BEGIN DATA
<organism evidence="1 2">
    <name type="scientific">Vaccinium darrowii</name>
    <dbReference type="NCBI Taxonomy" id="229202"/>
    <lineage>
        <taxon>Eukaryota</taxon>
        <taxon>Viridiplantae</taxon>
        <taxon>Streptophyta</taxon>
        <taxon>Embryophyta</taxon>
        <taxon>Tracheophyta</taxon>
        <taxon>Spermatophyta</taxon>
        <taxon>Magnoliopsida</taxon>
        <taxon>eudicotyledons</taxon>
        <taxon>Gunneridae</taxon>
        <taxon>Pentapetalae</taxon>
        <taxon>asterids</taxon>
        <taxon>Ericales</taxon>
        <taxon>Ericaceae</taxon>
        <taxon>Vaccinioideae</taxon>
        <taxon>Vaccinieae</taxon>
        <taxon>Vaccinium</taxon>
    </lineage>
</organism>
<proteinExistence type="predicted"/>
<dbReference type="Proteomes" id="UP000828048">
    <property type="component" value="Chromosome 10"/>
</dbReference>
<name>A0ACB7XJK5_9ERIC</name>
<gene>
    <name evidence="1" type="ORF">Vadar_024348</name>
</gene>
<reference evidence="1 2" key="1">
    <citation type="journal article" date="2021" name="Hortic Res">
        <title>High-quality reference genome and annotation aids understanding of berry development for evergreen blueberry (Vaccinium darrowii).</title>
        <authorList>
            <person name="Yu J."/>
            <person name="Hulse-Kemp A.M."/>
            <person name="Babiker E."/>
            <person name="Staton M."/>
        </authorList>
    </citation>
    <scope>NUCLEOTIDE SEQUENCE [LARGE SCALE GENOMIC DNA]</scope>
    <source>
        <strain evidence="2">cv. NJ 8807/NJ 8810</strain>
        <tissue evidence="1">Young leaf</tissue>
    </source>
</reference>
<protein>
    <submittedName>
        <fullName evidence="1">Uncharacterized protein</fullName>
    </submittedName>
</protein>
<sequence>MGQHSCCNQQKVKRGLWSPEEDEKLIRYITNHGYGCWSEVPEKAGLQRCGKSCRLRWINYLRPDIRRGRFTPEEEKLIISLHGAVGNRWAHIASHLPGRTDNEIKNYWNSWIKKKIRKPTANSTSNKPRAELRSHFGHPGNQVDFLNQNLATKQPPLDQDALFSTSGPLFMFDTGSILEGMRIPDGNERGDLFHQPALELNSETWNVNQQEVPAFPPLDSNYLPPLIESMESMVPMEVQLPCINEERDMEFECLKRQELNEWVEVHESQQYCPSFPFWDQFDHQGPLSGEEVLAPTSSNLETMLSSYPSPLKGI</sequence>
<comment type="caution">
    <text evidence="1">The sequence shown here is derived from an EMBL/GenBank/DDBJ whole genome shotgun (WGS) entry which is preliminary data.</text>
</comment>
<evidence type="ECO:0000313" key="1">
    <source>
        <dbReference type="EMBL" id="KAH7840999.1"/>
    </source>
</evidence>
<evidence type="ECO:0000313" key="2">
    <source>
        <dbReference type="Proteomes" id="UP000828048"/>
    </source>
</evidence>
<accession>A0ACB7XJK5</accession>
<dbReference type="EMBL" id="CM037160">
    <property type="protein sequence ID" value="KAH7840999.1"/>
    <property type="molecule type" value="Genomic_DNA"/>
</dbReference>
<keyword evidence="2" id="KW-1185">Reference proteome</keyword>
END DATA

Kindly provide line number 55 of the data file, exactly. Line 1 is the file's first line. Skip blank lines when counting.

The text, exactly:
</comment>